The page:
A steady breeze from the northwest cools the warm Caribbean afternoon. Framed between a palm tree and the turquoise water, you notice a man sitting comfortably in the sand. He's working, which seems strange given his appearance: shaggy blonde hair, linen shirt, surf shorts, and flip-flops.
You squint and realize the man is Richard Branson, founder of the multibillion-dollar conglomerate, the Virgin Group. He's working from his usual "office" of Necker Island, a 74-acre retreat he owns in the British Virgin Islands. What a life, huh?
Branson is far from a negligent founder on a semi-permanent vacation. He has highly-qualified managers running the various businesses that make up the Virgin Group, and he visits his companies regularly, but he no longer manages the day-to-day operations of any of his businesses.
Most of us aren't going to find ourselves wealthy enough to enjoy a private island any time soon, and chances are your aspirations have less to do with that kind of life of luxury and more to do with community value and long-term impact. But regardless of your ultimate aims, what would you do if you were given your "in the weeds" time back—if you no longer had to spend any of your daily hours on daily management or operations tasks at all?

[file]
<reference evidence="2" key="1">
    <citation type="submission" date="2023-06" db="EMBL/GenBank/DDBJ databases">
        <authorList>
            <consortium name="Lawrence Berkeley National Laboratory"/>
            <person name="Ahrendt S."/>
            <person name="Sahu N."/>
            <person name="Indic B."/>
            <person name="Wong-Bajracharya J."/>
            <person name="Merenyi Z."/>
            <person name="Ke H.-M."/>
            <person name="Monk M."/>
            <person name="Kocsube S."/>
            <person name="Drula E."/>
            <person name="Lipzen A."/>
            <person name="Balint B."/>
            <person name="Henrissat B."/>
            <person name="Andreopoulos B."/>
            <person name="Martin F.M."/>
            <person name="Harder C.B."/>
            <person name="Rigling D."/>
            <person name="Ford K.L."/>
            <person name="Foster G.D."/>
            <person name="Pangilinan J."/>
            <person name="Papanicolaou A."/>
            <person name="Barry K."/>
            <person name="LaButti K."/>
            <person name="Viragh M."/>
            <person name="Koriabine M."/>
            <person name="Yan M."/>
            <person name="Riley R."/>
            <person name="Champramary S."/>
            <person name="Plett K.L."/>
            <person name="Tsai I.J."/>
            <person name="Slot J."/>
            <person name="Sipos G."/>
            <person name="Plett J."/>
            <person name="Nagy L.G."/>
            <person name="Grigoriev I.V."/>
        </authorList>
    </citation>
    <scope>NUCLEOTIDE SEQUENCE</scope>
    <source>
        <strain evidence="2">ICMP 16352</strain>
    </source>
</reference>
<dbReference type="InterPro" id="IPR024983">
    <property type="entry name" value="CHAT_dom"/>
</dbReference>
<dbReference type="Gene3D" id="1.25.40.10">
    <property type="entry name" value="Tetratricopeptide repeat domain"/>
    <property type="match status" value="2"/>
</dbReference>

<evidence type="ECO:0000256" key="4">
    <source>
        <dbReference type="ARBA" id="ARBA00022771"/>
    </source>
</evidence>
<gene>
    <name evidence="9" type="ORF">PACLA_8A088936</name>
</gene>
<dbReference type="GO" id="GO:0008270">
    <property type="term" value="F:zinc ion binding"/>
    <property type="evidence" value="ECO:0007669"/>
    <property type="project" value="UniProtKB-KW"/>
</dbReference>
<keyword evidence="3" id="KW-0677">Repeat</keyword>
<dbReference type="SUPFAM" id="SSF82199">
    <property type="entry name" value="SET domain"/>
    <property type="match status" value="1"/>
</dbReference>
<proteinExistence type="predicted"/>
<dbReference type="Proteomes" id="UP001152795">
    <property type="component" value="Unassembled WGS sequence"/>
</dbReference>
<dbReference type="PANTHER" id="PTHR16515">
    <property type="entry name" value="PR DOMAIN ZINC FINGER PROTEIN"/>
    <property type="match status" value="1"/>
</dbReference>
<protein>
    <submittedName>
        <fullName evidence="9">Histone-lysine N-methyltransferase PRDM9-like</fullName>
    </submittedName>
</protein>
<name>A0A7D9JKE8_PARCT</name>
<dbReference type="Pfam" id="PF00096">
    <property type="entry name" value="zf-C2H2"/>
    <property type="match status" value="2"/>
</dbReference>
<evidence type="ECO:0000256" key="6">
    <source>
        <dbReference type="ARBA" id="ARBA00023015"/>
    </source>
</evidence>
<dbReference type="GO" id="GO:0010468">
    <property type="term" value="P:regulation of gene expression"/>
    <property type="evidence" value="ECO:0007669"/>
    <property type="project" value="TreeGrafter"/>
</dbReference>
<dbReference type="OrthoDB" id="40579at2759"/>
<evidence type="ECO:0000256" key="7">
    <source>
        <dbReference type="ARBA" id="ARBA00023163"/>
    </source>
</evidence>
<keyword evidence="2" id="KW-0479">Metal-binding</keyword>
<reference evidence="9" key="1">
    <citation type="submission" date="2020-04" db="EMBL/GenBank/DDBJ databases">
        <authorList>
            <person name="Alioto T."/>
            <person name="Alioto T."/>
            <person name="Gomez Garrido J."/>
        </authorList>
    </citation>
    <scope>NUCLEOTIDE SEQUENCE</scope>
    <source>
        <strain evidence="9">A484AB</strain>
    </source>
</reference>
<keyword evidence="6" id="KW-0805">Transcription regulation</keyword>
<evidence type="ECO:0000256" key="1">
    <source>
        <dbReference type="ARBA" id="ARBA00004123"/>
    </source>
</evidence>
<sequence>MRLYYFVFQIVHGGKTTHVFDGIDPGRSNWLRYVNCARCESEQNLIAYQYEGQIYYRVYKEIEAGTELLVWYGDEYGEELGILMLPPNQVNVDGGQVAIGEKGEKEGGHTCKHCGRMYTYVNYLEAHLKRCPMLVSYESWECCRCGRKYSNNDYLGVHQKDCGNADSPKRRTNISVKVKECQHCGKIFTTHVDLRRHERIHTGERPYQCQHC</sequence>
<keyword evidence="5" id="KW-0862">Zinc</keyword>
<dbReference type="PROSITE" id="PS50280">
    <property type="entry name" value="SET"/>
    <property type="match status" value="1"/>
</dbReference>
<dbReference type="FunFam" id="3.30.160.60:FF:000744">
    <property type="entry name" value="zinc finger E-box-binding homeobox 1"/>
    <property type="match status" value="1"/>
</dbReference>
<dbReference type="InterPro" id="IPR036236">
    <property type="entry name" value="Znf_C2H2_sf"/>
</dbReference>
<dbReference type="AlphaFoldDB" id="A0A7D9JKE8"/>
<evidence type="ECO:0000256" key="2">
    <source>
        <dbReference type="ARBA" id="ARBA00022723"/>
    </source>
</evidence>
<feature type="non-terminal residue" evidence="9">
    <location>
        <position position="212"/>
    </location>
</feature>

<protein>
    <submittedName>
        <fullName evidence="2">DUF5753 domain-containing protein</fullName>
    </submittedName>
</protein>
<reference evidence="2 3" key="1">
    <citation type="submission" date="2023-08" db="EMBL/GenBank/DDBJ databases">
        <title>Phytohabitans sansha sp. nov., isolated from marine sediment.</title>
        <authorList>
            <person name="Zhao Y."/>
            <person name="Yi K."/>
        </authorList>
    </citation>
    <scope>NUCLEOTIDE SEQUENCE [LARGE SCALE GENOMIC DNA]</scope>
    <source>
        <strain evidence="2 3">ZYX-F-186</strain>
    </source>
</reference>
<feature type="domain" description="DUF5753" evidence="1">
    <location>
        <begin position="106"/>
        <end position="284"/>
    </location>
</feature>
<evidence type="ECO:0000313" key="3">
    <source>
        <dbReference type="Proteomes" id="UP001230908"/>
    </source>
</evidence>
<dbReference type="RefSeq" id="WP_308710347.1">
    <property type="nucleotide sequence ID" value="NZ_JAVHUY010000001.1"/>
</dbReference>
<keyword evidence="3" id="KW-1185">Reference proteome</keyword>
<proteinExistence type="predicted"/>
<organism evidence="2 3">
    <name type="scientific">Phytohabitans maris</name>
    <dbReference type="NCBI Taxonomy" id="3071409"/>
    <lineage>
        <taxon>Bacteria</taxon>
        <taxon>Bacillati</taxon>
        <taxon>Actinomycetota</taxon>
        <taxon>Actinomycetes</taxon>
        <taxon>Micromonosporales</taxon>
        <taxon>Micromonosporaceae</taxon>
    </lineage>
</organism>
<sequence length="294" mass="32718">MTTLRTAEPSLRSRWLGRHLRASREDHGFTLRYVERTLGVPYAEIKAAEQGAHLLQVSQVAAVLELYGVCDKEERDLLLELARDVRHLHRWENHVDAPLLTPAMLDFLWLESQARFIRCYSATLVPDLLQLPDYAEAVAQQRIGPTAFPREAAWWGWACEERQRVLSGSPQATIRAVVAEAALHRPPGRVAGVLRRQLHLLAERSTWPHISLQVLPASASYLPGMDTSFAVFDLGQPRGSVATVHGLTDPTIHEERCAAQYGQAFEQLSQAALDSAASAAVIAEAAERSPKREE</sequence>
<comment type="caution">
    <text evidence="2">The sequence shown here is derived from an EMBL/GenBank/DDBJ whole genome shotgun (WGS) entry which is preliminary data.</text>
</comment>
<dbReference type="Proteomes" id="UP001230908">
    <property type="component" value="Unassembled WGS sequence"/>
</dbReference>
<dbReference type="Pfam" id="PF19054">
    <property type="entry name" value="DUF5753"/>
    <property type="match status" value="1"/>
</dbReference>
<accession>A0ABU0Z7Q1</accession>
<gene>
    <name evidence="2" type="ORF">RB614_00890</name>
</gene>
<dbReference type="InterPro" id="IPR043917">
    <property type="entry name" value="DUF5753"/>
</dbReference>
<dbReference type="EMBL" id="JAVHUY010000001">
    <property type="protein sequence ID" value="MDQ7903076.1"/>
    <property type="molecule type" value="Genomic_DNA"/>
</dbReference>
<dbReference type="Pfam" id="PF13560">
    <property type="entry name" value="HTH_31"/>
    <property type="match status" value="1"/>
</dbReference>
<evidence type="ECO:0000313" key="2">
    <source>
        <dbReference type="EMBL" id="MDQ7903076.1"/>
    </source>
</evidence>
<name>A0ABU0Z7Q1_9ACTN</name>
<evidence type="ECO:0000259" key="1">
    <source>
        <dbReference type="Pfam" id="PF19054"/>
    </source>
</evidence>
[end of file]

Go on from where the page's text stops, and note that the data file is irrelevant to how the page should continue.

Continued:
The train conductor vs. the thinker
Your role as a CEO can be divided into two buckets: one for managing and the other for thinking.
The managing bucket is where, metaphorically speaking, you ensure the trains all run on time. In this role, you're establishing goals for your employees and holding them accountable for achieving their targets. You're ensuring your products and services are of high quality and that your biggest customers are happy.
When you're wearing your manager hat, you're scouring your company, looking for small opportunities for growth every day. This obsession with continuous improvement is what big companies call "six-sigma thinking," but you probably just think of it as building a great company.
The other bucket is reserved for thinking, where you create your company's future. During this vision-dedicated time, you get to design new products, imagine new ways of serving customers, and contemplate where you could take your business in the years ahead.
Your visionary hours are spent dreaming and building towards what your business could be instead of zeroing in on and finetuning what it is today.
The most valuable companies
The question is, how much of your time should you devote to each role?
Whether you hope to sell your company one day or plan to steward it faithfully to the next generation, you should probably be looking to increase the time you can spend wearing your thinking hat. The owners of the most valuable businesses tend to hire managers dedicated to ensuring the trains run on time, so they can spend their energy thinking and dreaming about their company's bigger picture and future!
Starting the shift from managing to dreaming can be a challenge. Check out these additional resources to begin rebalancing your time today.
August 17, 2023